Matt. 13:47-50 says: “**Again, the kingdom of heaven **is like a net which was thrown into the sea and gathered fish of every kind; when it was full, men drew it ashore and sat down and sortd the good into vessels but threw away the bad. So it will be at the close of the age. …”

It is also written about the Ten Virgins. Five foolish and five wise. Now we no that no one in heaven is foolish. And no one in heaven will be thrown in the fire.

So my point being is that Jesus said that many will see the establishment of His kingdom. Which is His Holy Catholic Church.


It tells us that either the gospels were written within living memory of Jesus, or that the words had acquired such sanctity that the gosepl writers didn’t dare change them even after they had been shown to be false.

I suspect that what happened was that Jesus made statements with the strong implication that the second coming would be imminent. They as war clouds gathered over Jerusalem the Churhc said “these are the end times”, and Jesus was reported in the gospels as explicitly giving a time for His return. It’s only a conjecture of course.


I guess that makes sense from the perspective of a believer.


ANd I guess that makes sense from the perspective of everyone else.



The idea here being that the Church re-interpreted the events to fit the prophecy, I suppose.

It is indeed hard to validate any public prophecy, since prophecies can’t name names, or else the people named might be influenced by the prophecy. So the necessary lack of clarity requires someone in authority to connect the dots.

That’s why Jesus publicly founded the authority. So that authority, the Catholic church, can validate the prophecy. Even after the fact.

But indeed, it might not make sense to non-believers. It’s certainly easier to discount prophecies altogether. Prophecies are not proof, but evidence.


And they, as well as we, “saw/see” Him coming at every Consecration at Mass.

Matt 16:28 Truly, I say to you, there are some standing here who will not taste death until they see the Son of Man coming in his kingdom.

There is a connection between this verse and Our Lord’s words a few chapters later, at the Last Supper:

*Luke 22:17-18 And he took a cup, and when he had given thanks he said, “Take this, and divide it among yourselves; for I tell you that from now on I shall not drink of the fruit of the vine until the kingdom of God comes.”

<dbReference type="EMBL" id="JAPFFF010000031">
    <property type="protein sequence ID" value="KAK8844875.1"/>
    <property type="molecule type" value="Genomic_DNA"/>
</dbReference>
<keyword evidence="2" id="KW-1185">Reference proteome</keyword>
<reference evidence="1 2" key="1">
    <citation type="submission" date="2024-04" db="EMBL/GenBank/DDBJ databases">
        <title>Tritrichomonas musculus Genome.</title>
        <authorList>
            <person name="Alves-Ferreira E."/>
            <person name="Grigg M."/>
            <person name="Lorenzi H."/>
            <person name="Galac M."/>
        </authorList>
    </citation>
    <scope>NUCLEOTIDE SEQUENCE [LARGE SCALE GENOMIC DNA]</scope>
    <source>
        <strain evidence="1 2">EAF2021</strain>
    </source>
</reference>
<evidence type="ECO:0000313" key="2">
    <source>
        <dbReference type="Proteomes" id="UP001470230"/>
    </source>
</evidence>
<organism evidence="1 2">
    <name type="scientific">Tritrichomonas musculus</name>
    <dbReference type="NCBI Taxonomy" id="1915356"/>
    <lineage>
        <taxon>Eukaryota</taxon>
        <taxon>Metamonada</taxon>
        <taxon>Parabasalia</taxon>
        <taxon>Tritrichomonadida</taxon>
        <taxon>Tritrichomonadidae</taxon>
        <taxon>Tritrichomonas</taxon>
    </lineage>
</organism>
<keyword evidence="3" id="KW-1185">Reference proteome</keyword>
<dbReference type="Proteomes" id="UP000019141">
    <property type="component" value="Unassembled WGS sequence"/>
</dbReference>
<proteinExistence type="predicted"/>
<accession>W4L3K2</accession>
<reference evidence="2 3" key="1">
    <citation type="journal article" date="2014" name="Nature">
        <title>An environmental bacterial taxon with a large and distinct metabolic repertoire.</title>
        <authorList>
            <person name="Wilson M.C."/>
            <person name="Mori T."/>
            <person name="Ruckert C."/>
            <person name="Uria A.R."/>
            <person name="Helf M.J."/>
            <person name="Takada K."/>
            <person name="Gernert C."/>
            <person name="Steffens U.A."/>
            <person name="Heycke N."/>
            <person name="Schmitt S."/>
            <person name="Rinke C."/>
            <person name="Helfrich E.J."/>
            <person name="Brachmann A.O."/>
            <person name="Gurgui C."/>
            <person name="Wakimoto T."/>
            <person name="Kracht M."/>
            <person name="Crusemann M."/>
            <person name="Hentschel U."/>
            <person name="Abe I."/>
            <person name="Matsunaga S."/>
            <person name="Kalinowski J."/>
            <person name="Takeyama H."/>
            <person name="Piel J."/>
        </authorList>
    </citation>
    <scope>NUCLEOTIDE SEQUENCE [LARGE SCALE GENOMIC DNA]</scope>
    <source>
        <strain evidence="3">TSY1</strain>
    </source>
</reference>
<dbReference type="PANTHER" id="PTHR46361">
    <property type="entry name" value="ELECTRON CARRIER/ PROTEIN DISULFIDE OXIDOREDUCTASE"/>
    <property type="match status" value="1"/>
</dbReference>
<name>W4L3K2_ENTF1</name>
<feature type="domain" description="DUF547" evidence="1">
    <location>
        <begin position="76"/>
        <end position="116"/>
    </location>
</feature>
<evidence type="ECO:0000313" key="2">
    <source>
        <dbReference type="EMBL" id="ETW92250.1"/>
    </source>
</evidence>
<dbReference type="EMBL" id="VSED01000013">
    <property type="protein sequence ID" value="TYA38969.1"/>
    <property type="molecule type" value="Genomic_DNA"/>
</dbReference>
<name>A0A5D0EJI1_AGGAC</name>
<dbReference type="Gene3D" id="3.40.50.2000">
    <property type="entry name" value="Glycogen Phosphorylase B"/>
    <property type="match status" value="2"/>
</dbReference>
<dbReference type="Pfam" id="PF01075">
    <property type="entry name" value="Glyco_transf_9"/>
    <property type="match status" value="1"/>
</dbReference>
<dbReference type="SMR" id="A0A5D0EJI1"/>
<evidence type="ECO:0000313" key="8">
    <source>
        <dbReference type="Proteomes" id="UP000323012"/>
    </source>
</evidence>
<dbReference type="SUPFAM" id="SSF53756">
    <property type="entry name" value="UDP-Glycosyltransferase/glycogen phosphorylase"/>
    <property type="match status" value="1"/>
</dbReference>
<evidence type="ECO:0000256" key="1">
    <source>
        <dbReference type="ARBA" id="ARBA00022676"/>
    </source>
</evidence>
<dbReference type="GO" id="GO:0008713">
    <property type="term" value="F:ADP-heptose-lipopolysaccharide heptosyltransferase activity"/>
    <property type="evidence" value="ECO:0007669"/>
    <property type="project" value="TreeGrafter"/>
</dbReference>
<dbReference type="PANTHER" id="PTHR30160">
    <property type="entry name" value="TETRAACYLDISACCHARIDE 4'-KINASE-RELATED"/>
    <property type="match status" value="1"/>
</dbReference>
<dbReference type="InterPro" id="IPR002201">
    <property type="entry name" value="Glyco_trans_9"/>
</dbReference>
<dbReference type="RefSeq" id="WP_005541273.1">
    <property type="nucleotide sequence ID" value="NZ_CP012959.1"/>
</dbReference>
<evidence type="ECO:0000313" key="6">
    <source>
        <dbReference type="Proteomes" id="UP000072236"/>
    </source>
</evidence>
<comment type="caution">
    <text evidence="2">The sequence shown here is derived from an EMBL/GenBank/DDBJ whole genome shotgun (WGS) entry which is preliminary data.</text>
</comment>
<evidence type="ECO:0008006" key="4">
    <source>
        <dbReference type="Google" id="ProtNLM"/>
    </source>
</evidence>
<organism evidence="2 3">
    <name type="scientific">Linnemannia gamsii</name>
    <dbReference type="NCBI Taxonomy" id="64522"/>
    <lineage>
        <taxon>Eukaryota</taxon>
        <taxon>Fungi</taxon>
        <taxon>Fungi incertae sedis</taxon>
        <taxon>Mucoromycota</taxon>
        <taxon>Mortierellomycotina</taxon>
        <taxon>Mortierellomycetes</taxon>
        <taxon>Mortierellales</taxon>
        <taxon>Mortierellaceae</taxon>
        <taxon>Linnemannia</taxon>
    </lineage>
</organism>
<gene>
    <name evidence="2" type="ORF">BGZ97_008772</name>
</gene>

Luke 22:28-30 "You are those who have continued with me in my trials; and I assign to you, as my Father assigned to me, a kingdom, that you may eat and drink at my table ***in my **kingdom, and sit on thrones judging the twelve tribes of Israel.

Realizing the kingdom of God includes the visible Church Jesus established on earth, and that in the Eucharist He comes continually to those in this kingdom, gives clear understanding to some Scriptural passages that would otherwise seem obscure and puzzling.



Christ never put see in quotes.

Why did you feel the need to do so?


Have you read anything that Jesus wrote? If not, how do you know his puncuation habits? :slight_smile:


Sorry for the confusion Atemi. I guess I should have included the OP’s post in my response. Better late than never. Here’s the OP.

6glargento asked:

In Matthew 16:28 jesus says:

“Truly, I say to you, there are some standing here who will not taste death until they see the Son of Man coming in his kingdom.”

indicating that in his 2nd comming some ppl would be still alive, how should we 2,000 years later interpret this?

As you can see :slight_smile: , Jesus did use the word “see”. I was answering glargento’s question from the perspective of how seeing the Son of Man… applied to those present at the time and to us 2000 years later ----- as well as reponding to the poster I did quote who used the word “see” in his remarks.

Hope this explains the quote marks - I was quoting the word “see” from the Scripture passage Mt 16:28.



DISCLAIMER: The views and opinions expressed in these forums do not necessarily reflect those of Catholic Answers. For official apologetics resources please visit www.catholic.com.